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Convert Mixed Numbers into Improper Fractions

In this worksheet, students will practise converting mixed numbers (whole numbers and fractions) into top-heavy (improper) fractions. This is a very useful skill to use when adding or subtracting fractions.

'Convert Mixed Numbers into Improper Fractions' worksheet

Key stage:  KS 4

GCSE Subjects:   Maths

GCSE Boards:   Pearson Edexcel, OCR, Eduqas, AQA,

Curriculum topic:   Number, Fractions, Decimals and Percentages

Curriculum subtopic:   Structure and Calculation Fractions

Difficulty level:  

Worksheet Overview

QUESTION 1 of 10

When you are working with fractions, you will come across both top-heavy fractions (correctly called improper fractions) and mixed numbers.

 

Top-heavy fractions have larger numerators than denominators. 

Mixed numbers describe expressions which use both whole numbers and fractions together.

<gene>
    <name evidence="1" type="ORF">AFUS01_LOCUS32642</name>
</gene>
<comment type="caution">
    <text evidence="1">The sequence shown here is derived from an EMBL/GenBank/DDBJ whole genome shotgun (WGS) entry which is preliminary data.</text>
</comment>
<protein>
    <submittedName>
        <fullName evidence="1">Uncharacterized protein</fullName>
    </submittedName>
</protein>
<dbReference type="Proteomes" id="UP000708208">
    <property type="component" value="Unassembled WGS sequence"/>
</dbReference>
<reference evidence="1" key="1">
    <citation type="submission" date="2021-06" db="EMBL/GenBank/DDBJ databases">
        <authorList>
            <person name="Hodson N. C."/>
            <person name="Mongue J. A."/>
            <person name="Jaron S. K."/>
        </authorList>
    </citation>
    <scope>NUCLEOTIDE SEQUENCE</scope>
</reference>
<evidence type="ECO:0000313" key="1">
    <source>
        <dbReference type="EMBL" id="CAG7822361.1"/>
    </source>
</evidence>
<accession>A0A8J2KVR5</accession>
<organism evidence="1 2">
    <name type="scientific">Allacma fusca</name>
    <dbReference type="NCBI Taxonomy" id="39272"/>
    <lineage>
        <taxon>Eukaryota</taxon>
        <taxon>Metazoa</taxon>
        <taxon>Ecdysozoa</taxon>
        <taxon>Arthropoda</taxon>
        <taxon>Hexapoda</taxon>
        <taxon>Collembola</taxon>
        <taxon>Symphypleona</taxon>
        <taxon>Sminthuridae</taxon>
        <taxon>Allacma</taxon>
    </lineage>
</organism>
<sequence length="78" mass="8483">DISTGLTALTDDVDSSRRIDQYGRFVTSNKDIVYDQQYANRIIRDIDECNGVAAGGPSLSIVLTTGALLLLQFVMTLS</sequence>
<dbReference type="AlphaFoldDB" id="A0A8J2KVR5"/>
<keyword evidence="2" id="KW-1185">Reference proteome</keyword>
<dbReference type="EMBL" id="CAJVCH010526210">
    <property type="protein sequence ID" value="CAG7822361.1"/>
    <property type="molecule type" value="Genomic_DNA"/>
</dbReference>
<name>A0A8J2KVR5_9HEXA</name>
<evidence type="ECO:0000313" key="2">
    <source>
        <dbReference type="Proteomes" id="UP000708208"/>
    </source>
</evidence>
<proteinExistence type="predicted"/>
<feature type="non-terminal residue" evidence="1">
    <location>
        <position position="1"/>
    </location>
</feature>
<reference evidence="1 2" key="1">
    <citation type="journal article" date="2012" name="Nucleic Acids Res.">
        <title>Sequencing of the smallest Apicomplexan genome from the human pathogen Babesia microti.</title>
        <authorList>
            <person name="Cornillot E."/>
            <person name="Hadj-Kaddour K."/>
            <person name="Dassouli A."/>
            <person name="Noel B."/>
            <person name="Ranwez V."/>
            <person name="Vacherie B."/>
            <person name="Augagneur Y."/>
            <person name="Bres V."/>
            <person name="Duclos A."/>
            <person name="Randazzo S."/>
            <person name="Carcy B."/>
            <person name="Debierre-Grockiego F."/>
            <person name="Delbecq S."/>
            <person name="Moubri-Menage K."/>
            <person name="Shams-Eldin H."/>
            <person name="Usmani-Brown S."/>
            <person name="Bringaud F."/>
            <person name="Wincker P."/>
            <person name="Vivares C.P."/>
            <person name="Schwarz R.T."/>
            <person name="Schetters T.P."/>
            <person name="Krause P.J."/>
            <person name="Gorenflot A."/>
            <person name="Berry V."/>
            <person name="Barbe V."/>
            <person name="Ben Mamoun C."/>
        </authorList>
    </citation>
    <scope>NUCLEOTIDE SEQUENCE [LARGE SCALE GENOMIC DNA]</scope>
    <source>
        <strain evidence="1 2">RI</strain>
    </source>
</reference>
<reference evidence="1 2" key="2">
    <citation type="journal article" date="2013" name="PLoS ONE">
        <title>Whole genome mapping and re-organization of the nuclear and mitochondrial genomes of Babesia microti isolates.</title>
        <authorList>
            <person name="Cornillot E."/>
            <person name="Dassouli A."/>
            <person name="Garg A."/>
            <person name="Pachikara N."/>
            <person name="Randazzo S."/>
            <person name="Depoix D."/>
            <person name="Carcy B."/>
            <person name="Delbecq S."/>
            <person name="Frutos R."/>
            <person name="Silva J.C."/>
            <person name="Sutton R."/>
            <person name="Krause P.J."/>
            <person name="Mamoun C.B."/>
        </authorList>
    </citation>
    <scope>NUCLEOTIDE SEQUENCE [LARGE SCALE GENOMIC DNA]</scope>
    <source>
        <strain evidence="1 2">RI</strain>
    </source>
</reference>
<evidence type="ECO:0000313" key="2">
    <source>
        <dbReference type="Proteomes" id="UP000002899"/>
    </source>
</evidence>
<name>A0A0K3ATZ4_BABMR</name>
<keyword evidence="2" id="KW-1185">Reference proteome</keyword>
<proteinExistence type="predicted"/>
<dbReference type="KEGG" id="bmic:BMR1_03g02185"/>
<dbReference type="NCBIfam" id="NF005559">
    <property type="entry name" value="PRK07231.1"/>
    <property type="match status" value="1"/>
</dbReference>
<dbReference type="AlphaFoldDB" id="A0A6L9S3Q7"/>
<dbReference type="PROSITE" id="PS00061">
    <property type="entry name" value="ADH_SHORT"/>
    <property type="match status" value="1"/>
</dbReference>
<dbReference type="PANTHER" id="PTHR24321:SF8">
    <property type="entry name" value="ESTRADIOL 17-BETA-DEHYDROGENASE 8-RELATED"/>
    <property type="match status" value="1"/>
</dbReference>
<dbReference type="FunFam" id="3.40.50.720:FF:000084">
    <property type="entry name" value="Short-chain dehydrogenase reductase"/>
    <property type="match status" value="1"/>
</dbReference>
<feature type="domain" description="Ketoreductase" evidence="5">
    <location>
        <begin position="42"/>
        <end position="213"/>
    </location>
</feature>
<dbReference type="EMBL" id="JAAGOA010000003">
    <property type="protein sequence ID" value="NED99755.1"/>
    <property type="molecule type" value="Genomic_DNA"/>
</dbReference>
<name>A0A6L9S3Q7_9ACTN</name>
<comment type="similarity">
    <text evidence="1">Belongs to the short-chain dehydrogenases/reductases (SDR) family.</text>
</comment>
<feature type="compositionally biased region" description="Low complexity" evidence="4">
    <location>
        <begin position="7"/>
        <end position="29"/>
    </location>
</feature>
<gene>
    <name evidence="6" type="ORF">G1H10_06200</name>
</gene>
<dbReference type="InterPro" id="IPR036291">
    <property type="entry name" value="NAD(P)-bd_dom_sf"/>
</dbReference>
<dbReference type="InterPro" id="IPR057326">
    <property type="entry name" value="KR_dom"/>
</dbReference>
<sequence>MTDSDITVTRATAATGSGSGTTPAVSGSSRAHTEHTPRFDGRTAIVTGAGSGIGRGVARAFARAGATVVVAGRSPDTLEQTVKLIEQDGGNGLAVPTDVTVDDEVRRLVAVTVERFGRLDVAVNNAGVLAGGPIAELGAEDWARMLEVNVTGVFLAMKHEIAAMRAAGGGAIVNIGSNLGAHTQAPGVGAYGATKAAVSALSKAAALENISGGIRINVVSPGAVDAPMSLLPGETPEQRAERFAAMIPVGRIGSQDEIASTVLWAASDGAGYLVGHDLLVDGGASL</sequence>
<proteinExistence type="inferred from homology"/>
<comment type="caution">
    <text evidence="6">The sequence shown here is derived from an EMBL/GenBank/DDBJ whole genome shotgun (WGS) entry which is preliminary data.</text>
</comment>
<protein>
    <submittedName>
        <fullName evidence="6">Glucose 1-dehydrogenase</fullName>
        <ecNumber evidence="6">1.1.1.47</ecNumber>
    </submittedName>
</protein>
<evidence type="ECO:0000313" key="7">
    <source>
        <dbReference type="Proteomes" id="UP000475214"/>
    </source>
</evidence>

You need to be able to convert between these two forms and identify equivalents. 

 

 

 

e.g. Convert this mixed number into a top-heavy fraction:

3
1
5

 

If we draw this fraction using bars, we have three wholes and one fifth, like this:

 

If we count the shaded sections, we have 16 in total and each one is worth 1/5 so our fraction can now be written as:

16
5

 

 

Doing this the quicker way...

You should have noticed that the denominator is the same in both the question and answer fractions. This is ALWAYS true.

So we just need to find the numerator.

 

If we have 3 wholes which we are splitting into fifths, we have 3 x 5 = 15 fifths.

We need to remember that we had an extra 1 fifth in the question too, which gives us 16 overall. 

 

 

To summarise:

In order to find the new numerator, multiply the whole number by the denominator then add the numerator.

The denominator will stay the same in both fractions.

 

 

 

In this activity, you will convert mixed numbers (so whole numbers and fractions) into top-heavy, improper fractions. 

This is a very useful skill to use when adding or subtracting fractions. 

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